I believe that Mill’s vagueness was intentional. On this point I disagree with Brenda Almond, who writes that in On Liberty , Mill “argued that a clear line could be drawn in answering such questions between the parts of a person’s conduct that concern or affect only that person, and those which also affect others.” The Philosophical Quest (London: Penguin Books, 1988), p. 55. See also Stephen Holmes, Passions and Constraint: On the Theory of Liberal Democracy (University of Chicago Press, 1995), p. 182; Gertrude Himmelfarb, On Looking Into the Abyss: Untimely Thoughts on Culture and Society (New York: Vintage Books, 1995), pp. 76ff; and, H. J. McCloskey, John Stuart Mill: A Critical Study , p. 107.

See, for example, Robert Paul Wolff, The Poverty of Liberalism (Boston: Beacon Press, 1968), p. 24; J. R. Lucas, The Principles of Politics (Oxford University Press, 1966), pp. 174–75, 345; and, J . A. Hobson, The Social Problem: Life and Work (London: James Nisbet & Co., 1901), pp. 88–89. See also John Allet, New Liberalism: The Political Economy of J. A. Hobson (University of Toronto Press, 1981) pp. 185–86.

See for example, Lord Patrick Devlin, The Enforcement of Morals (London: Oxford University Press, 1965), ch. 1 (cf. ch. 6). See also James Fitzjames Stephen, Liberty, Equality, Fraternity (Cambridge University Press, 1967).

Autobiography, p. 177. (Collected Works I, p. 259.)

The Subjection of Women (New York: D. Appleton and Company, 1869), p. 1 (Collected Works XXI, p. 261).

Ibid., p. 27 (p. 271).

Ibid., p. 98 (p. 302).

Ibid., p. 178 (p. 336). In this context, Mill writes: “After the primary necessities of food and raiment, freedom is the first and strongest want of human nature.

Ibid., p. 114 (p. 309).

Ibid., p. 182 (p. 338).

See, for example, James Fitzjames Stephen (op. cit., endnote 75), p. 167; Willmoore Kendall, “The ‘Open Society’ and Its Fallacies,” American Political Science Review, 54:4 (1960) [reprinted in both the Norton Critical Edition of On Liberty, David Spitz, ed. (op. cit., endnote 33), and Limits of Liberty, Peter Radcliff, ed. (op. cit., endnote 33)]; Gertrude Himmelfarb, On Liberty and Liberalism: The Case of John Stuart Mill, pp. 33, 272, and On Looking into the Abyss: Untimely Thoughts on Culture and Society, ch. IV, esp. pp. 76ff, 104ff; James Gouinlock, Excellence in Public Discourse: John Stuart Mill, John Dewey, and Social Intelligence (New York: Teachers College Press, 1986), pp. 47, 75; Max Lerner, introduction to Essential Works of John Stuart Mill (New York: Bantam, 1961), p. xxviii; Oskar Kurer, John Stuart Mill: The Politics of Progress (New York: Garland Publishing, 1991), p. 192; James A. Colaiaco, James Fitzjames Stephen and the Crisis of Victorian Thought (New York: St. Martin’s Press, 1983), ch. 7, esp. p. 134; Stephen Holmes, Passions and Constraint (op. cit., endnote 73), pp. 185, 195–96; and, Thomas Hurka, Perfectionism (New York: Oxford University Press, 1993), p. 148.

At least, this is what Mill claims. Several writers have challenged Mill’s claims and contend that he was not a utilitarian or that he does not argue for liberty in a utilitarian way. For reasons given in chapter three, I do not subscribe to this view.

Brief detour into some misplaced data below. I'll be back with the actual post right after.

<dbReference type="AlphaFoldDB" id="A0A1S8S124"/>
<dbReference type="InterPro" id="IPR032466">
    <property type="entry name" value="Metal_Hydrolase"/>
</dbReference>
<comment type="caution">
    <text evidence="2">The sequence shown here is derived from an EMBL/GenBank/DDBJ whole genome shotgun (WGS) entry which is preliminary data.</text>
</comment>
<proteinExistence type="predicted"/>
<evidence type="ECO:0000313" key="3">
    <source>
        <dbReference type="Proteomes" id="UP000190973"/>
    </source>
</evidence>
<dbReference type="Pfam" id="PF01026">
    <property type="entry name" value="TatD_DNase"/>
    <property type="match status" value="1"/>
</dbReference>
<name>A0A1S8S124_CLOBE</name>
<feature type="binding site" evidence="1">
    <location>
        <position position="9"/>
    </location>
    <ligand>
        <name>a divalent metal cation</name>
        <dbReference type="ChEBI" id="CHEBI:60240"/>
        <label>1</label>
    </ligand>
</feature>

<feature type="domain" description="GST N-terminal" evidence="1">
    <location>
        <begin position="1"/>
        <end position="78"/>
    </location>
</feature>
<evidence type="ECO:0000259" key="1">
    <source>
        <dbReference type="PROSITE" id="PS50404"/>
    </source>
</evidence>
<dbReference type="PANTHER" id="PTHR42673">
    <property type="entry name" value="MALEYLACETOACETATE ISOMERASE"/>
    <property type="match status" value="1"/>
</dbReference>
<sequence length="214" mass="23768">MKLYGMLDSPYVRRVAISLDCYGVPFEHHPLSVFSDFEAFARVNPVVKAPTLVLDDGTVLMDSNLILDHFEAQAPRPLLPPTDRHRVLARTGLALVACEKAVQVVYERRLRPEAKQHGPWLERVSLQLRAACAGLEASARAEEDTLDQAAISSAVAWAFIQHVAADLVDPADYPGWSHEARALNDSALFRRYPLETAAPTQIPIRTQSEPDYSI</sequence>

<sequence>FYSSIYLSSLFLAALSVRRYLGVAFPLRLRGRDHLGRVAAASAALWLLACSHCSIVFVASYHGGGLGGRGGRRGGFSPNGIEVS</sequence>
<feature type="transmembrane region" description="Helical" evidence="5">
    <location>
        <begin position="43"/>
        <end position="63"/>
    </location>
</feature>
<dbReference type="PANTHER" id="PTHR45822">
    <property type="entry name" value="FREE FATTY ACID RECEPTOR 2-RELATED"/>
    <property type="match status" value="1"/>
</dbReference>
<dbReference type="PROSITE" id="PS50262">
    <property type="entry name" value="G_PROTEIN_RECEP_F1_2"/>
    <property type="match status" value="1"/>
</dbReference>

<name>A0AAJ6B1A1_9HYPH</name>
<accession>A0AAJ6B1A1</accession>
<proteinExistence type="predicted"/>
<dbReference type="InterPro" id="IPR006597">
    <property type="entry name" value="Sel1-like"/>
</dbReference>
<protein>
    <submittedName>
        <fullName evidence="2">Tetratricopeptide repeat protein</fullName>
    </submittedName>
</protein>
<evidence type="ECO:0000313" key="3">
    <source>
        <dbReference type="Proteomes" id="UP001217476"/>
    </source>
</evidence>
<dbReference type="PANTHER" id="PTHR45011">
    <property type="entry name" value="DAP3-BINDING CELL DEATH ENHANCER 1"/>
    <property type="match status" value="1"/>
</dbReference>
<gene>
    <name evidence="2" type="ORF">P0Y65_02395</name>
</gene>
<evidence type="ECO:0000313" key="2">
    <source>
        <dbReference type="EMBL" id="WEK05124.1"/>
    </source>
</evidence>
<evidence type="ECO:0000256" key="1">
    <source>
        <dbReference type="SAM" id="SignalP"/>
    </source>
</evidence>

The Letters of John Stuart Mill, Hugh S. R. Elliot, ed. (London: Longmans, Green and Company, 1910), Appendix A, p. 379 (Collected Works XXVII, p. 661).

For instance, Willmoore Kendall, who never notices Mill’s message of growth, finds it easy to conclude that extending the freedoms Mill advocates in chapter two will “constitute a major onslaught against Truth.” (American Political Science Review [op. cit., endnote 83], p. 979.) In this egregious article (which has been reprinted several times in anthologies on and about On Liberty) , Kendall attributes an extremist position to Mill, against which he then argues. He claims that Mill confronts the reader with a choice between ‘unlimited freedom of speech or all-out thought control.’ On Kendall’s interpretation, Mill’s over-enthusiasm for liberty (and disregard for truth and improvement) blind him to the dire consequences that unrestricted freedom brings. Kendall writes: a society as Mill prescribed, “that regards unlimited free speech as its primary value,” will descend ineluctably into ever-deepening differences of opinion , into progressive breakdown of those common premises upon which alone a society can conduct its affairs by discussion, and so into the abandonment of the discussion process and the arbitrament of public questions by violence and civil war. (p. 978.)

I do not wish to imply that liberty or individuality serve no other functions. To be sure, liberty is highly valued for numerous reasons beyond making individual expression possible. Individuality is highly valued as well. (See, for example, On Liberty ,p. 261.) For those who construe Mill’s utilitarianism in a narrow way, this is puzzling. Garforth offers a thoughtful discussion of the value Mill places on individuality in Educative Democracy (op. cit., endnote 33), pp. 82–84.